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Elon Musk's master plan for Tesla is long on vision, short on specifics

You can’t call Elon Musk a short-term thinker.

His “Master Plan – Part Deux” paints a shimmering future-scape filled with driverless zero-emission cars, buses and trucks; a dramatic decline in vehicle fatalities; homes and businesses that draw power from the sun and store it in batteries for later use; and a new kind of factory: a “machine that builds the machine.”

Financial and market analysts would rather Musk focus on the immediate challenges Tesla Motors faces at the electric automobile company he runs — specifically, making sure the latest model, the Tesla 3, a $35,000 car that’s crucial to the company’s survival, goes on sale as planned late next year.

Yet, public-stock companies in the United States have long been criticized for their short-term quarter-to-quarter obsession with sales and profits. Whatever the master plan means for Tesla’s future, investors and executives in the clean energy industry are welcoming Musk’s latest missive.

The master plan, released as a blog post on Tesla’s site late Wednesday afternoon, lays out Tesla’s path beyond the Model 3, with plans for an electric cargo truck equipped with autonomous driving technology called Tesla Semi; a new-style electric bus, smaller than current models, capable of operating without a human driver; a pickup truck; a small SUV.

Also: An app to let Tesla owners rent out their otherwise idle automobiles. A new Uber-like ride-hailing service. Driverless technology that’s 10 times safer than today’s cars. And that machine that builds machines.

Plus: An all-in-one renewable energy package to combine rooftop solar power with a Tesla battery pack that can store energy to power a household during the night, recharge an electric vehicle, and pump excess energy back into the electrical grid. (A prospect that would become more seamless if Tesla succeeds in buying rooftop panel company SolarCity, Musk said.)

It all adds up to Musk’s quest not just for profit but for something grander: a sustainable energy without which “civilization will collapse.” 

It’s an enthralling vision. It’s easy to see why clean energy investors love it.

“He’s the CEO of arguably the most influential clean energy company in the world,” said Ryan Popple, who runs Proterra, based near San Francisco in Burlingame. The company makes electric drive systems for mass transit buses. It’s “important to have someone like him say, ‘Here is a vision for the future, and here’s how it might work.’”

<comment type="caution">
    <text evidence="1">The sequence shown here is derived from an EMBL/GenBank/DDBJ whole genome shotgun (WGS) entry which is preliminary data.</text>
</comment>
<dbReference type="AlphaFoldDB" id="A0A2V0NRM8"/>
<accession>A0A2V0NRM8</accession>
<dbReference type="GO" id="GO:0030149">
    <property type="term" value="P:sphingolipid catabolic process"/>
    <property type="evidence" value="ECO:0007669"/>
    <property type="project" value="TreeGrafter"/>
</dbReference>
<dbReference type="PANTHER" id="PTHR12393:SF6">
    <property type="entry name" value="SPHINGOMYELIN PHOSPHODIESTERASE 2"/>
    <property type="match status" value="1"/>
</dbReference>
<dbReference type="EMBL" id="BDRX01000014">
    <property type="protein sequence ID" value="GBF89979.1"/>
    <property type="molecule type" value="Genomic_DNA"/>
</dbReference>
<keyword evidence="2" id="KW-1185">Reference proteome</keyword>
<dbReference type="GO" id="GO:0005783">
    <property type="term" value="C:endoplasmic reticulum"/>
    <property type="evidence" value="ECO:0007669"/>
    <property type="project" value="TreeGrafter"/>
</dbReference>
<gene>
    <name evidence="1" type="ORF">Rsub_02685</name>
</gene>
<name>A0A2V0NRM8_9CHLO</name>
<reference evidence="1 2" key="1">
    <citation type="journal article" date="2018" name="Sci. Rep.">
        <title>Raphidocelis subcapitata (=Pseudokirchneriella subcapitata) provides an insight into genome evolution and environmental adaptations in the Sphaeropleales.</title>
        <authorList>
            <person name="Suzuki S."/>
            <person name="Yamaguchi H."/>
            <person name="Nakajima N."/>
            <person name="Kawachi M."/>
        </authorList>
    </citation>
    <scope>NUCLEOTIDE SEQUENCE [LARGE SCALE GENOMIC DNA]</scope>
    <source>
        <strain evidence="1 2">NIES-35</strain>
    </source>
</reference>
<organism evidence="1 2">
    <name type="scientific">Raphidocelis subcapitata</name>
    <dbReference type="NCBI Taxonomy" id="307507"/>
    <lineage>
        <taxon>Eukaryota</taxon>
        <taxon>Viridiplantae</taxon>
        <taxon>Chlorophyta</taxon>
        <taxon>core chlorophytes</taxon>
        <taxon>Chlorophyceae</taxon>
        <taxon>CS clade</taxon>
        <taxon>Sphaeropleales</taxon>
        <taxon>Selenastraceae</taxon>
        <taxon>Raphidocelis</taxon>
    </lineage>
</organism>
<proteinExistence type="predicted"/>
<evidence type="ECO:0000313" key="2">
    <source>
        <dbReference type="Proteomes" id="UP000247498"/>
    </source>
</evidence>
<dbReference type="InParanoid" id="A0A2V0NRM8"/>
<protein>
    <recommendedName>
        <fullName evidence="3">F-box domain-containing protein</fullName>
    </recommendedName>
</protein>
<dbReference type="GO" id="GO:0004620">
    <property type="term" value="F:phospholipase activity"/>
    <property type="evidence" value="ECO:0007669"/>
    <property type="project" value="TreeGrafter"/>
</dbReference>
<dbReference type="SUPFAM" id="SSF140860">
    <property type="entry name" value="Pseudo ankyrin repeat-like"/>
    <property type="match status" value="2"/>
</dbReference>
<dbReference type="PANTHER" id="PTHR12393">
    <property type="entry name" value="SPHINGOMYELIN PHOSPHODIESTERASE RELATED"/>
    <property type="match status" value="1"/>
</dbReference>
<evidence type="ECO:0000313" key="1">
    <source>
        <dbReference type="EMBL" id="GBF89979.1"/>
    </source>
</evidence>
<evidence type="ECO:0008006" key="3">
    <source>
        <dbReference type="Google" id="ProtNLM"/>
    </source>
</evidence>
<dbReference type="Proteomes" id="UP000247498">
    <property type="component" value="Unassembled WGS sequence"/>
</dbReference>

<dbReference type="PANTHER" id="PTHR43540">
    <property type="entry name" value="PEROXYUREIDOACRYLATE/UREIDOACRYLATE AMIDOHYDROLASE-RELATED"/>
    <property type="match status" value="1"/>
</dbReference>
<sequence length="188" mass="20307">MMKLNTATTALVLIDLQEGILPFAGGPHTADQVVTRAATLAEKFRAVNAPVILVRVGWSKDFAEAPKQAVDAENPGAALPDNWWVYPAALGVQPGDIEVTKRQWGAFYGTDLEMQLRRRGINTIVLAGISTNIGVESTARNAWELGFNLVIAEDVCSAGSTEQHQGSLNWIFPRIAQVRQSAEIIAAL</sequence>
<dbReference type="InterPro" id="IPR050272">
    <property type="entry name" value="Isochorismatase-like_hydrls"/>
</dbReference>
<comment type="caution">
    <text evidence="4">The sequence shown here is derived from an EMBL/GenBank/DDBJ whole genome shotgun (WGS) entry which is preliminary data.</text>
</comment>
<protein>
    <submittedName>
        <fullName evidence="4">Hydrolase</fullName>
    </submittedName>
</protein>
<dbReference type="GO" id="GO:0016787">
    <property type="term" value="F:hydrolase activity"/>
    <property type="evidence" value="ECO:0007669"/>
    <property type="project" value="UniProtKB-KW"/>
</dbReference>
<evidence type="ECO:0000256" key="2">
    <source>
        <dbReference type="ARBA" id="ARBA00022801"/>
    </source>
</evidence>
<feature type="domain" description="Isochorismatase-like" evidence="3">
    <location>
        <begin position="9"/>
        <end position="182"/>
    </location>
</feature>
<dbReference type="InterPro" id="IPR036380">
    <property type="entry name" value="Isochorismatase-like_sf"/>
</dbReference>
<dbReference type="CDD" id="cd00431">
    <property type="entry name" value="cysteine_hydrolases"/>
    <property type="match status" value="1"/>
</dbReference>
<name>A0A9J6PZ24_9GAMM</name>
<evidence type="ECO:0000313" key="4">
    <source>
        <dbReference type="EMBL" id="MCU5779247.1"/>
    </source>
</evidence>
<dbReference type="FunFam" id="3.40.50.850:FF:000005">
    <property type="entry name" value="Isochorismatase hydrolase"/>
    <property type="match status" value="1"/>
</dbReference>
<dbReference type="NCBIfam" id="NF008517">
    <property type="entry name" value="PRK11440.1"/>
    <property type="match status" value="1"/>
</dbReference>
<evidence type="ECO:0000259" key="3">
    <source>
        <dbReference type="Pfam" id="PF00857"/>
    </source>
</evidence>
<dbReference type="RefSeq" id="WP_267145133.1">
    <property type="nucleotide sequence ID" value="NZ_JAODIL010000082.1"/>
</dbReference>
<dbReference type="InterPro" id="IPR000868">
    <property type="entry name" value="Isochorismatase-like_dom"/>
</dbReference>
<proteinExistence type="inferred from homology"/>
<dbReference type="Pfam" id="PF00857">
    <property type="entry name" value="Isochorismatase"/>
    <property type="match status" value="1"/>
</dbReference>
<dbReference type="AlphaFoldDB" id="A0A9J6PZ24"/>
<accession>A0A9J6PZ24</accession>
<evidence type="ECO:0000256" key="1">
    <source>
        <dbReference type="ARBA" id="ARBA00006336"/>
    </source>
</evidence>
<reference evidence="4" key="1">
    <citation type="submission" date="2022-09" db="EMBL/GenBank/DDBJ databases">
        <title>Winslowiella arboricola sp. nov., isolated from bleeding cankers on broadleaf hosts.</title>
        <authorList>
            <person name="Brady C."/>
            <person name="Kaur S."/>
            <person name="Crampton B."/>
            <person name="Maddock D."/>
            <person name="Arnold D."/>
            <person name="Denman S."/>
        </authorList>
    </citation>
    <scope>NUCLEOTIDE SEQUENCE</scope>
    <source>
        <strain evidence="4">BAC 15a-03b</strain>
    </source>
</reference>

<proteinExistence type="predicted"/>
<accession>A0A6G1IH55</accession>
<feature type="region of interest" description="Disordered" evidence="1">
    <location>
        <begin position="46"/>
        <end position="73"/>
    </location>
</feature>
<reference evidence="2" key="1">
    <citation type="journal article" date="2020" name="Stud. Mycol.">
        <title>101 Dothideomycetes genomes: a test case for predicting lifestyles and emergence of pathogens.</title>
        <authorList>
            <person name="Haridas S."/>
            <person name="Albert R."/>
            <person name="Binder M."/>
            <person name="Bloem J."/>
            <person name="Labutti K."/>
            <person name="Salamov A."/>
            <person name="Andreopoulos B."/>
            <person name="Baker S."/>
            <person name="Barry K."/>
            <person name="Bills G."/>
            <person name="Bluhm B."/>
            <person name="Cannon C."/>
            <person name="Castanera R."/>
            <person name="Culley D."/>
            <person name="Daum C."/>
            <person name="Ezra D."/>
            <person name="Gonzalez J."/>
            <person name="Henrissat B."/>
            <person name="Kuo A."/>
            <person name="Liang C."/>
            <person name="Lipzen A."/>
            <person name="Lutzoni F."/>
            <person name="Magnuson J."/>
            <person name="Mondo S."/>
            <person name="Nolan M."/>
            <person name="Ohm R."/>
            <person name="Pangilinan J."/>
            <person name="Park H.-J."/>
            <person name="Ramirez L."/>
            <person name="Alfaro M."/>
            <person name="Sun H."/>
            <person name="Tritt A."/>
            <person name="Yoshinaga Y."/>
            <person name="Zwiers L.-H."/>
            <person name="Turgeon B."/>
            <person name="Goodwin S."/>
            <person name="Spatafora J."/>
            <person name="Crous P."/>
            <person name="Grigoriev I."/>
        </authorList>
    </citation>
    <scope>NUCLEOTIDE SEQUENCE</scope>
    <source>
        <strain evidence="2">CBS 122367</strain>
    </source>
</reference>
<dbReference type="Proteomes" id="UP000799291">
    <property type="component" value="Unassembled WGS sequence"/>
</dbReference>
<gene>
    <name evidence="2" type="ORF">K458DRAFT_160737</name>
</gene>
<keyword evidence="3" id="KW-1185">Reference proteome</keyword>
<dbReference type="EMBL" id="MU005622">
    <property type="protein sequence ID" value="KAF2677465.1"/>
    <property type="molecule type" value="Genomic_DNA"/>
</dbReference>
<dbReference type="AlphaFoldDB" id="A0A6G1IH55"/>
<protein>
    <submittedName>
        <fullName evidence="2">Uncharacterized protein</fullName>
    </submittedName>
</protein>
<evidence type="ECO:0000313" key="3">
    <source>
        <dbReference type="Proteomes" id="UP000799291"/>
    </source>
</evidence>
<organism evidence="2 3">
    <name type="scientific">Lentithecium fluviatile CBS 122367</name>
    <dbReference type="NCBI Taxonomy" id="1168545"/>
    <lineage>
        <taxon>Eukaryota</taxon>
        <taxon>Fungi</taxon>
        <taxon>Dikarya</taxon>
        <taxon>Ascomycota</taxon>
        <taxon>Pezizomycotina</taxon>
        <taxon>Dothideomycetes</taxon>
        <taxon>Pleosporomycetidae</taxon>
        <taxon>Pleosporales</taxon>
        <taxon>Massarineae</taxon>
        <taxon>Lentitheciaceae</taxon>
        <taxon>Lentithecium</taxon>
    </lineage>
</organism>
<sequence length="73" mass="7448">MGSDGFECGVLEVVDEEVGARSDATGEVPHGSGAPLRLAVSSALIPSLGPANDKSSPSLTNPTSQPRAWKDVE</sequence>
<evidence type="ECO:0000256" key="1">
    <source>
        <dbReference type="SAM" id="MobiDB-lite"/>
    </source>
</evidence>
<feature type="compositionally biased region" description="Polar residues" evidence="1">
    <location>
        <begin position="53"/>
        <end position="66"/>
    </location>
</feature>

But  the auto industry analysts have a point when they criticize the plan as mushy and vague  — not just as a financial guidepost for a car company, but as a strategic manifesto.

“As is typical, Elon Musk has laid out a grandiose plan for the future with no time frames and few specifics and no mention of how and when Tesla will be profitiable,” said Michelle Krebs, senior analyst at Autotrader. The stock market shrugged off the plan, as Tesla shares fell 3% Thursday to close at $220.50.

The new vehicles — when might they be available for sale? Two years? Ten years? Musk isn’t saying. There’s not even a rough timeline. The trucks and buses will be “ready for unveiling” next year. As concepts? As prototypes? As production vehicles? That’s left unsaid.

Same for the vehicle sharing app and the ride-hailing fleet, both untethered to any timeline.

Musk – everybody who knows him calls him brilliant – lives in fact-based reality and pushes workers to “take it down to the physics” when they try to tell Musk why they can’t do what he wants done.

There are numbers in the master plan – yet they’re stated in isolation, with little context, and it’s not clear what they mean.

Autonomous vehicles 10 times safer than average. What’s safer? He’s trotted out statistics in the past that may or may not make his case. Why not here?

Worldwide regulatory approval for driverless cars won’t come until the 3 million miles of “fleet learning” turns into 6 million miles. When will that be?  

A 5- to 10-fold improvement in auto production from the “machine that builds the machine.” What’s the metric? Something like vehicles per hour? He doesn’t say.

And what is a machine that builds a machine anyway? Musk has talked about this before but has never explained what he means. He does, however, state “the first Model 3 factory machine should be thought of as version 0.5, with version 1.0 probably in 2018.”

The first master plan Musk put together in 2006 was just as vague, if not more so. But it did contain a neat summary:

  • Build sports car
  • Use that money to build an affordable car
  • Use that money to build an even more affordable car
  • While doing above, also provide zero-emission electric power generation options

And he pretty much delivered. He turned out the Model S sedan and the Model X sport utility vehicle. And while $80,000 to $100,000 is hardly affordable to most, they’re selling better than almost anyone expected.

On the power front, his Gigafactory outside Reno is turning out  battery storage units and soon will be producing battery cells for cars.

With Steve Jobs gone, Musk has emerged as perhaps the world’s most celebrated tech visionary. His success thus far at Tesla, and at SpaceX, where he’s winning NASA contracts away from traditional aerospace companies to rocket cargo into space, makes Part Deux more than some “wouldn’t it be cool” fantasy dreamed up in a smoke-filled dorm room. 

Musk proposes a fascinating, if sketchily drawn, vision. He’ll be taken more seriously when he backs it up with clearer numbers, solid plans and timelines, and, eventually, execution.

And nothing will add more than to his credibility than a successful launch of the Model 3.

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